Louis Braille (English pronunciation: /ˈbreɪl/; French: ; January 4, 1809 – January 6, 1852) was the inventor of braille, a world-wide system used by blind and visually impaired people for reading and writing. Braille is read by passing the fingers over characters made up of an arrangement of one to six embossed points. It has been adapted to almost every known language.
Louis Braille became blind at the age of 3, when he accidentally stabbed himself in the eye with an awl, one of his father's workshop tools. Braille's other eye went blind because of sympathetic ophthalmia.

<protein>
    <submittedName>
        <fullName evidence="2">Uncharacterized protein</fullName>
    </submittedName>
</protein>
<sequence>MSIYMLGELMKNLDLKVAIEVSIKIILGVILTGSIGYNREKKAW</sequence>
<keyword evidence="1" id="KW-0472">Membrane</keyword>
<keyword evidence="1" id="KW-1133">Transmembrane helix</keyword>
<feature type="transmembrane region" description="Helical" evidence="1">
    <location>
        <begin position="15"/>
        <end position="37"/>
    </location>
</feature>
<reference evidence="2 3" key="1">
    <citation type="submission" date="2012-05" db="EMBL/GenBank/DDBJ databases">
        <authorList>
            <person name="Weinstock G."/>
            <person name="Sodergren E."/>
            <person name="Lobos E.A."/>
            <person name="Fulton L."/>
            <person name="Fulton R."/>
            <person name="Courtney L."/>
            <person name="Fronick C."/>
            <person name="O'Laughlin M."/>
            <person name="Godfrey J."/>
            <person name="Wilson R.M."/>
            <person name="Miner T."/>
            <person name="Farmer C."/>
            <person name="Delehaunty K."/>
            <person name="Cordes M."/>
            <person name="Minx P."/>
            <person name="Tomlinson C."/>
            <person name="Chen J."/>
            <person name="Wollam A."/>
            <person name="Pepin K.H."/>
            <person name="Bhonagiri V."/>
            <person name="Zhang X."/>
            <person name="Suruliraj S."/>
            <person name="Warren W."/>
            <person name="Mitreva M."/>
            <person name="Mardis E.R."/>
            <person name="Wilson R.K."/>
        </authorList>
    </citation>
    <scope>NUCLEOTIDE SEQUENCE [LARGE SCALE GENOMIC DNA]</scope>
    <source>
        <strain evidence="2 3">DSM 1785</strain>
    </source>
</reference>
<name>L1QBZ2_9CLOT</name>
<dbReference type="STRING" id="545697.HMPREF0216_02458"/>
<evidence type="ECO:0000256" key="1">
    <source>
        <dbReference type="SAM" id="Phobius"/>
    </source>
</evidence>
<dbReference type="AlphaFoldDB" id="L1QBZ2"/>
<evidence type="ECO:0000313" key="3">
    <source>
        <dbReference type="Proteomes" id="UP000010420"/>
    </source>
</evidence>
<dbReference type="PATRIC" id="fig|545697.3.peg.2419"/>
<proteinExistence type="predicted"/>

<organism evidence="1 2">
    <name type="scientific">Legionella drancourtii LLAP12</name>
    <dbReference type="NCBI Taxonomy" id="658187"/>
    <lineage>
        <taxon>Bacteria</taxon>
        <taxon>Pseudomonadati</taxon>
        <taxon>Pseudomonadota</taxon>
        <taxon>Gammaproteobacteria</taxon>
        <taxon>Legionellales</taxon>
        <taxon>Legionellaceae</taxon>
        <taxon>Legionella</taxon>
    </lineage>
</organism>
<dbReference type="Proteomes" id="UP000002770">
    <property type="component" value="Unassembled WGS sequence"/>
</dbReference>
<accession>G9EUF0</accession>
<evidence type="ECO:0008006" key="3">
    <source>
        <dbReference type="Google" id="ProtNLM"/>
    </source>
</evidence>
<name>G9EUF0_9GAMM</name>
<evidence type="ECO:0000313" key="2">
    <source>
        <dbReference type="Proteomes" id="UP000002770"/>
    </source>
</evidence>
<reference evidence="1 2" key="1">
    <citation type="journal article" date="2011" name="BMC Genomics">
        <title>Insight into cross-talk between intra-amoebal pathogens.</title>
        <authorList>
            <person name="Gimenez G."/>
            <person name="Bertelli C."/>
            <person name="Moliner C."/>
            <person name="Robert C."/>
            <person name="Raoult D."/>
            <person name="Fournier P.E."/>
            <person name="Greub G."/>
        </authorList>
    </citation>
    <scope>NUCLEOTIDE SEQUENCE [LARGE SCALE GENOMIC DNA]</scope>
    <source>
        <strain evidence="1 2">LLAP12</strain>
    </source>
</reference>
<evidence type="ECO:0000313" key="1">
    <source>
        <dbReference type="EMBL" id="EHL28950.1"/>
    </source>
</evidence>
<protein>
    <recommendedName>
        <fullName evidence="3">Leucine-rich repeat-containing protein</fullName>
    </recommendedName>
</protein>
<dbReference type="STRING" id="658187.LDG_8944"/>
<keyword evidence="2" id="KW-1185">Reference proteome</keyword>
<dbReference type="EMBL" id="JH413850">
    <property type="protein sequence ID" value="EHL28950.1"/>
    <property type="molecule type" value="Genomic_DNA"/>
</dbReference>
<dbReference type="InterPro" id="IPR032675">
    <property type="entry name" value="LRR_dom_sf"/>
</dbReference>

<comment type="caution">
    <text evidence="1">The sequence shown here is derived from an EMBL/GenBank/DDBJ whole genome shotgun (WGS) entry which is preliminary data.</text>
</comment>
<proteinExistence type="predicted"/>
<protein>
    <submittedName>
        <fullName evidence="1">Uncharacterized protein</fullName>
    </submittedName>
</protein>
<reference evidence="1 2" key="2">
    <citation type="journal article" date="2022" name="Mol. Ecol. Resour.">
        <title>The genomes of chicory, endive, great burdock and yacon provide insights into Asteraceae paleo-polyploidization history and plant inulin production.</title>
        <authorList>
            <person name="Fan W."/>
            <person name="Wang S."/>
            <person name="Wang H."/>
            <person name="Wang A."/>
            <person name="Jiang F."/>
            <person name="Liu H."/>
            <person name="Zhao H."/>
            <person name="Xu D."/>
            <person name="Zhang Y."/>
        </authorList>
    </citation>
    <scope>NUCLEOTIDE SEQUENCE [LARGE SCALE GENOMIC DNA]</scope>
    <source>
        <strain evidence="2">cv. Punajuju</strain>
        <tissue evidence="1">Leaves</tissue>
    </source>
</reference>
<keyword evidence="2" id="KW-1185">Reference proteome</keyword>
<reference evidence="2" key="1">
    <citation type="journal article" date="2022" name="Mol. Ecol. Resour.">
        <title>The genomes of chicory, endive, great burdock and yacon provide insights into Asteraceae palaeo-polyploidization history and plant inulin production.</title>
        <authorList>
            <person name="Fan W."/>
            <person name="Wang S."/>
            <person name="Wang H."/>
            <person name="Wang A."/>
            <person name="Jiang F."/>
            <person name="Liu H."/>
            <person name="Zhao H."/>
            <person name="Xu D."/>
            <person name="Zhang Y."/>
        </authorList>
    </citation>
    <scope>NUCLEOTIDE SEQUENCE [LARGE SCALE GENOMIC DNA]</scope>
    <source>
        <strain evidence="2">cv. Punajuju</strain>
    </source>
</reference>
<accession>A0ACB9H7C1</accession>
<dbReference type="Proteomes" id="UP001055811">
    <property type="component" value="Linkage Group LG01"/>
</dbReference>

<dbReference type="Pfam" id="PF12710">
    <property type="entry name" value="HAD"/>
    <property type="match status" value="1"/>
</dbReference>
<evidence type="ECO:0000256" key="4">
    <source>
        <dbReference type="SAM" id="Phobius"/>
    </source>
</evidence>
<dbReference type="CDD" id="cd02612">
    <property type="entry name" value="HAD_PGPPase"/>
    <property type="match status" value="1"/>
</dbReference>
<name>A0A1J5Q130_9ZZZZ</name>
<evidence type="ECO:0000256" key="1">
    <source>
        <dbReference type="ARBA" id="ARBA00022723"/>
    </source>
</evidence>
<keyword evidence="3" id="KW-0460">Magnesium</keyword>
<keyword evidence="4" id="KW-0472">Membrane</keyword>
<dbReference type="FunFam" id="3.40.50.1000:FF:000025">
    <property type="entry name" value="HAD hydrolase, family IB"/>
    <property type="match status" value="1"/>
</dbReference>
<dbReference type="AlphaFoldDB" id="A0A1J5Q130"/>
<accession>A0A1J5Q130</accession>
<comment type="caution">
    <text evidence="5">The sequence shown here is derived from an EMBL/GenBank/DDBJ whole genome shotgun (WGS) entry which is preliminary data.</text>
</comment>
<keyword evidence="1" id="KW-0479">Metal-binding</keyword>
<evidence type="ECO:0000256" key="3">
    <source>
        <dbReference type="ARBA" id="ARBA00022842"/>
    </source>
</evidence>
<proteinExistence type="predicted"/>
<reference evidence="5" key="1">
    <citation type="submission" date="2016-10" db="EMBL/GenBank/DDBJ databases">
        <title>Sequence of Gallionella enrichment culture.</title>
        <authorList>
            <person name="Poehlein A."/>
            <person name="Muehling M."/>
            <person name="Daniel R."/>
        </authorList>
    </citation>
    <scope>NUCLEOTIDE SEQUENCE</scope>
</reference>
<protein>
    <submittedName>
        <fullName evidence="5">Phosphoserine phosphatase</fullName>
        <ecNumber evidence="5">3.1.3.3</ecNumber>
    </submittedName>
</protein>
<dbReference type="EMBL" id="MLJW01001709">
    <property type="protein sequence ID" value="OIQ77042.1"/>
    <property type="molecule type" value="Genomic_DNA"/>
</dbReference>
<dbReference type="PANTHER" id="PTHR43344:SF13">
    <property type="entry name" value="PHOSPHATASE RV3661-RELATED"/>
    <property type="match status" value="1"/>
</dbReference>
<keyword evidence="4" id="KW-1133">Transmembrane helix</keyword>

At the very young age of 10, Braille earned a scholarship to the National Institute for the Blind in Paris, one of the first of its kind in the world. However, the conditions in the school were not notably better. Louis was served stale bread and water, and students were sometimes abused or locked up as a form of punishment.